Cornelius AdebahrNonresident fellow at Carnegie Europe
If it helps the French to think of themselves as Europe’s redeemers, so be it. Yes, nearly twice as many of them voted in the second round of the 2017 presidential election for the avowedly pro-European candidate as for his xenophobic opponent, but a full 10 million opted for the latter (while 4 million cast invalid or blank votes). That’s twice the number of votes that the far-right National Front garnered in 2002, when it was last represented in the second round. Clearly, many French are discontented and willing to support the extremes, and Emmanuel Macron’s policy proposals are unlikely to win them over.
This notwithstanding, the new French president has the power of momentum on his side. If he can translate his victory into a strong showing in the parliamentary election on June 11 and 18—a big if—then he also has a mandate for the EU reforms he proposes. After the general election in Germany in September, he can reenergize the Franco-German couple, starting with reform proposals for the eurozone as well as more generous economic policies.
Yet Macron’s victory is part of a citizens’ movement not only in France but across all of Europe. People are taking to the streets to voice their support for an EU usually thought of as uninspiring and dull. That’s where to look for real European redemption.
Rosa BalfourSenior fellow in the Europe Program at the German Marshall Fund of the United States
French President-elect Emmanuel Macron’s path ahead is mired by so many hurdles that it is too early to see France redeeming Europe. Leaving aside the challenges of the French legislative election on June 11 and 18, the next government, and the growing strength of the far-right National Front, Europe will be redeemed only if there is a new deal on the economy and its governance. Paris and Berlin are the starting point, which the rest of the EU needs to wholeheartedly endorse. At this stage, it is far from clear whether the political conditions in France, Germany, and elsewhere will allow that.
But Macron’s program—and the way the campaign unfolded, ending with Beethoven’s Ninth Symphony on victory night—may bring unexpected novelties to the debate about the EU. The days in which the EU was barely mentioned in national politics (and, when it was, was depicted as made up of gray and faceless technocrats) may be over. Macron’s different narrative from the populist Euroskeptic hatred of the cosmopolitan elite is more than a communication stunt; it has substance. He is raising the bar for the EU to find a new relevance and identify issues around which to reframe the political debate.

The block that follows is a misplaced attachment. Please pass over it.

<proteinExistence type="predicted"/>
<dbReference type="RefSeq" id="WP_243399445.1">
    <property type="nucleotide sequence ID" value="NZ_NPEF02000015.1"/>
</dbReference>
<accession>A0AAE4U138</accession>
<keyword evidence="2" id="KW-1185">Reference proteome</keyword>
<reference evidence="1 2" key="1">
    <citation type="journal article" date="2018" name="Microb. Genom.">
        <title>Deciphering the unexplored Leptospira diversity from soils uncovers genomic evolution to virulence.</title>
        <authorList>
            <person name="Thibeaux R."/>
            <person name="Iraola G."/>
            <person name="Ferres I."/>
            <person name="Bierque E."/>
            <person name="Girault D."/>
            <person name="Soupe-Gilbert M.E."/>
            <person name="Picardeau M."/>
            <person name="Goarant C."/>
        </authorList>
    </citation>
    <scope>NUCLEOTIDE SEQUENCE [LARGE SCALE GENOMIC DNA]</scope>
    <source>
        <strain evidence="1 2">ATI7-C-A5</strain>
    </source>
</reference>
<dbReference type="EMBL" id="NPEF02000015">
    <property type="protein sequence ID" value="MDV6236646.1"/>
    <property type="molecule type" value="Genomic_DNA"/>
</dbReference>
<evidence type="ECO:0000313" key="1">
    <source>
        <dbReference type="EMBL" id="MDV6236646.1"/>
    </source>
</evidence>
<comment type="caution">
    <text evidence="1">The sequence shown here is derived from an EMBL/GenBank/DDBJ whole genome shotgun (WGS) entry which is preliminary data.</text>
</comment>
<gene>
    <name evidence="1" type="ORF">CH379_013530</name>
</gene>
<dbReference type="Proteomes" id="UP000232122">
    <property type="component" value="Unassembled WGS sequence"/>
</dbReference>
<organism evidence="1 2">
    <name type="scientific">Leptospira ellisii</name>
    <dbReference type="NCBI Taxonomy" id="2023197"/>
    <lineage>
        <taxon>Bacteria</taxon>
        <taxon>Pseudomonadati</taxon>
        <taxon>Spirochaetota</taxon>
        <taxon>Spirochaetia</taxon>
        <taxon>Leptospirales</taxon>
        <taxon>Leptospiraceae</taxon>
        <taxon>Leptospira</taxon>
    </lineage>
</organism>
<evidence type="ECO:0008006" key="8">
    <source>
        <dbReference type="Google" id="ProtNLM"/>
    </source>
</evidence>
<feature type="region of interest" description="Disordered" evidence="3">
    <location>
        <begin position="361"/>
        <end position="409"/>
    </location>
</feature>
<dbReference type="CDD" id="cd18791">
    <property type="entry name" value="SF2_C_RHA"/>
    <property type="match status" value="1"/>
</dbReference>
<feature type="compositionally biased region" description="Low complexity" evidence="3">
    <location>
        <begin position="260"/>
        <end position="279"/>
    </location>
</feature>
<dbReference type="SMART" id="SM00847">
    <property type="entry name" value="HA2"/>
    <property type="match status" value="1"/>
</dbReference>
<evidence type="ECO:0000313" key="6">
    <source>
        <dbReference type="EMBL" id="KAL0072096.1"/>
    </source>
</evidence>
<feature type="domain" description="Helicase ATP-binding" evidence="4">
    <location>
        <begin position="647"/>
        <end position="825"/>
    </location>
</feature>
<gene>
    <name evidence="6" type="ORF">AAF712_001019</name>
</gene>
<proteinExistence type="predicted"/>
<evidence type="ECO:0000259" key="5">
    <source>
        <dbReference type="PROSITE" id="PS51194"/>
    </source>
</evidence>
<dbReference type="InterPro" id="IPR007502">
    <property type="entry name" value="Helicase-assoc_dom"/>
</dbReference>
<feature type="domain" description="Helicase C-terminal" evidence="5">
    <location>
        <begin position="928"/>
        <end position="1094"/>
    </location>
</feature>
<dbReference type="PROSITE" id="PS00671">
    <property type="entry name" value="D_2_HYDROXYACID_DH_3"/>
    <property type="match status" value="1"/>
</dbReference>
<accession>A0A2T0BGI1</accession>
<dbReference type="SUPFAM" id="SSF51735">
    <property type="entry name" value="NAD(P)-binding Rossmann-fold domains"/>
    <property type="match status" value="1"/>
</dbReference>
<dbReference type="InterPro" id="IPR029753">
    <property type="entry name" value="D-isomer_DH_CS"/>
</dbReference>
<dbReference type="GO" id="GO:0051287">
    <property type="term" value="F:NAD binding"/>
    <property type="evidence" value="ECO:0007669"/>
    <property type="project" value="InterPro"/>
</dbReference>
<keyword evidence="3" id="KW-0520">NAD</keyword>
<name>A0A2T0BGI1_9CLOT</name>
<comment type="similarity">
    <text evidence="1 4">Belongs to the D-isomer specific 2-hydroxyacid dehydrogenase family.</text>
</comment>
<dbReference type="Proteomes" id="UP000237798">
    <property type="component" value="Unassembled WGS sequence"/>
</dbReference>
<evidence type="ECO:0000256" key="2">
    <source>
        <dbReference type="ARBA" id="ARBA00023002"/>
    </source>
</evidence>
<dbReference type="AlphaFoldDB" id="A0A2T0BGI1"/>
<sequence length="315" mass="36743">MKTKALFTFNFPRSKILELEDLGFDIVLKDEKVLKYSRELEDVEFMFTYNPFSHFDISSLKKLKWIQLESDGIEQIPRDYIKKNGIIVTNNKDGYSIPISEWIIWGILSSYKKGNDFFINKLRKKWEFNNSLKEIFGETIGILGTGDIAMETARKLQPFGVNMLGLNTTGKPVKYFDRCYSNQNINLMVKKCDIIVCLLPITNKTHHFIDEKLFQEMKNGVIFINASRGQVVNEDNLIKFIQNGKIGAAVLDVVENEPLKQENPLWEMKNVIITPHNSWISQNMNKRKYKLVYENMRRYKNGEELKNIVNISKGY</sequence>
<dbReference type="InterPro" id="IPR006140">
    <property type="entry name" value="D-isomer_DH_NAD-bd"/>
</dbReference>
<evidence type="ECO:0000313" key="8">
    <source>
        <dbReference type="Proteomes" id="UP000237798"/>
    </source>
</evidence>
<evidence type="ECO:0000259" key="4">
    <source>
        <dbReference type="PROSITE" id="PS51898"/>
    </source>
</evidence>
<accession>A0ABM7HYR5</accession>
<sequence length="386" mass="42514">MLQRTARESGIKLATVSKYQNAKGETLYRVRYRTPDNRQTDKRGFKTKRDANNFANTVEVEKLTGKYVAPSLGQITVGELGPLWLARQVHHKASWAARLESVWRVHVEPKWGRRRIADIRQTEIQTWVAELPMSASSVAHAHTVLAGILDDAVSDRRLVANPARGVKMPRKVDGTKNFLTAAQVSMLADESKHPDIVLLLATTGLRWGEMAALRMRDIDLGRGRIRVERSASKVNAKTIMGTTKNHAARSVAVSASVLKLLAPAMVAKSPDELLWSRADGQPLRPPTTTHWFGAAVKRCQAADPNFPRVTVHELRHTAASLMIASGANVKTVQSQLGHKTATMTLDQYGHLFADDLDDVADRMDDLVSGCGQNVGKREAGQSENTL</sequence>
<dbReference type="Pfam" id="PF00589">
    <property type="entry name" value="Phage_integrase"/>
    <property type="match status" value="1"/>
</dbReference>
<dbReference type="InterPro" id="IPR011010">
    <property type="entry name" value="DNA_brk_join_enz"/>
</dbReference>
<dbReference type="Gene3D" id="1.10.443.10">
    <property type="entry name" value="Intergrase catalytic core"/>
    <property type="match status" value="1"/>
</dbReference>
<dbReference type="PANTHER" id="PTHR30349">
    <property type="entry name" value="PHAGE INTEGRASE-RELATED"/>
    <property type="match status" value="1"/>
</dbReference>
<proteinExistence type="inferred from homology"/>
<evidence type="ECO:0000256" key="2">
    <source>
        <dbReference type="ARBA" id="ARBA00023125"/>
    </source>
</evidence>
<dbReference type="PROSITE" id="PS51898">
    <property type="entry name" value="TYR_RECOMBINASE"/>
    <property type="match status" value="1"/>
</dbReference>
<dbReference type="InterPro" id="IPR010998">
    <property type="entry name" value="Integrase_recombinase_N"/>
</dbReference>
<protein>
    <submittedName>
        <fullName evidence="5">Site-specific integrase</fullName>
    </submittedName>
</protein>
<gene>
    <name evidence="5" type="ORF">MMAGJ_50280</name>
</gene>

Politicians across Europe will start to copy his example. The EU may be about to become political; its institutions will have to change too to live up to this pitch.
Alice BaudryHead of international affairs at the Institut Montaigne
French President-elect Emmanuel Macron’s victory is the best news Europe has had in a while, but for it to lead to redemption, France needs to play its part in strengthening Europe’s economy and overcoming its security challenges. And there’s no time to lose.
If France manages this summer to conduct structural reforms to alter the rigidity of its labor market, Germany, whose next parliamentary election takes place in September, will have no choice but to engage in a game-changing Franco-German dialogue to boost the eurozone engine, fuel Europe’s economic growth, and propel the union to the position of undisputed world leader. A strong euro will make it easier not only to ensure transparent trade policies but also to coordinate countries to centralize a variety of sectors that will benefit from common regulations, like finance, energy, and digital technology.
Europe’s global standing depends on the union’s security and military capabilities, too. From this standpoint, Macron has proposed reaching the target of spending 2 percent of GDP on defense by 2025. On top of this necessary condition, France must agree to speak about migration with an open mind, given the numbers of immigrants Germany and Sweden have taken in. This requires an in-depth, constructive consideration of European foreign policy, concentrating first on Syria.
Sophia BeschResearch fellow at the Centre for European Reform
Europe the sinner, at last redeemed by the grace of French President-elect Emmanuel Macron, set to the music of Beethoven’s Ninth Symphony—Europhiles may be forgiven for enjoying this fantasy on the evening of May 7.
But France’s feel-good victory for liberalism is not enough to compensate for Europe’s past performance. Macron’s win may be a battle lost for populists. But the war against illiberal politics will not be won until the EU deals with its three cardinal sins: the flaws in its currency, its chaotic response to the refugee crisis, and its failure to protect Europeans against terrorism.
What can France do? Macron wants Germany to cooperate in redesigning eurozone governance and boosting European security cooperation. In turn, he promises to strengthen France’s economy and support Germany’s open stance on refugees.
But Germany may prove unwilling to budge on fiscal matters. And a joint EU response to refugees or terrorism will be possible only if Paris and Berlin can convince Europe’s East and South. Finally, Macron knows that he was elected by the French people—they, not Brussels, are his first priority.
Macron’s victory is good news, but no one is redeemed yet. Europe should turn down the Beethoven and get to work.